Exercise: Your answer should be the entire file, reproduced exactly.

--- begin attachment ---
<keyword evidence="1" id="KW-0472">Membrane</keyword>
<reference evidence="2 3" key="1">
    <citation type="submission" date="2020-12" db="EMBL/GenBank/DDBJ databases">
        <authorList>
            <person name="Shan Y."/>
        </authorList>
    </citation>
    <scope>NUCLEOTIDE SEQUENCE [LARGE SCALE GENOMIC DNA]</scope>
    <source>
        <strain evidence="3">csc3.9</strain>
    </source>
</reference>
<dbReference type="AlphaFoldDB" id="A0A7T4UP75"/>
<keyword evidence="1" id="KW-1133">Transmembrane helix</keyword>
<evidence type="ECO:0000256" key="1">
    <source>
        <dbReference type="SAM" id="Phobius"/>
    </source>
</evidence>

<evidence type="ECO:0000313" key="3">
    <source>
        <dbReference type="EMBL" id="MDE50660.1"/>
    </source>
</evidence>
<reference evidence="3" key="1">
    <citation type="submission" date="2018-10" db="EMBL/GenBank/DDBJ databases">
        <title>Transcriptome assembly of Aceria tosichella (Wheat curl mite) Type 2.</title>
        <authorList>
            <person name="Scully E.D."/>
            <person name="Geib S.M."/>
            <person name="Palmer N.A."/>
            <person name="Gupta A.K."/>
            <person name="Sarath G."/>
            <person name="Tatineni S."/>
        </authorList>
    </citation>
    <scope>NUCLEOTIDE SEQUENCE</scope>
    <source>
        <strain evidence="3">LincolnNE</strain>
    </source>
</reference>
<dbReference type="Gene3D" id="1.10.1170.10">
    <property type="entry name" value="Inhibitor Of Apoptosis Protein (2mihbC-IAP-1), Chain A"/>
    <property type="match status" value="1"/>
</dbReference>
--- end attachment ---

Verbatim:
<keyword evidence="1" id="KW-0472">Membrane</keyword>
<reference evidence="2 3" key="1">
    <citation type="submission" date="2020-12" db="EMBL/GenBank/DDBJ databases">
        <authorList>
            <person name="Shan Y."/>
        </authorList>
    </citation>
    <scope>NUCLEOTIDE SEQUENCE [LARGE SCALE GENOMIC DNA]</scope>
    <source>
        <strain evidence="3">csc3.9</strain>
    </source>
</reference>
<dbReference type="AlphaFoldDB" id="A0A7T4UP75"/>
<keyword evidence="1" id="KW-1133">Transmembrane helix</keyword>
<evidence type="ECO:0000256" key="1">
    <source>
        <dbReference type="SAM" id="Phobius"/>
    </source>
</evidence>

<evidence type="ECO:0000313" key="3">
    <source>
        <dbReference type="EMBL" id="MDE50660.1"/>
    </source>
</evidence>
<reference evidence="3" key="1">
    <citation type="submission" date="2018-10" db="EMBL/GenBank/DDBJ databases">
        <title>Transcriptome assembly of Aceria tosichella (Wheat curl mite) Type 2.</title>
        <authorList>
            <person name="Scully E.D."/>
            <person name="Geib S.M."/>
            <person name="Palmer N.A."/>
            <person name="Gupta A.K."/>
            <person name="Sarath G."/>
            <person name="Tatineni S."/>
        </authorList>
    </citation>
    <scope>NUCLEOTIDE SEQUENCE</scope>
    <source>
        <strain evidence="3">LincolnNE</strain>
    </source>
</reference>
<dbReference type="Gene3D" id="1.10.1170.10">
    <property type="entry name" value="Inhibitor Of Apoptosis Protein (2mihbC-IAP-1), Chain A"/>
    <property type="match status" value="1"/>
</dbReference>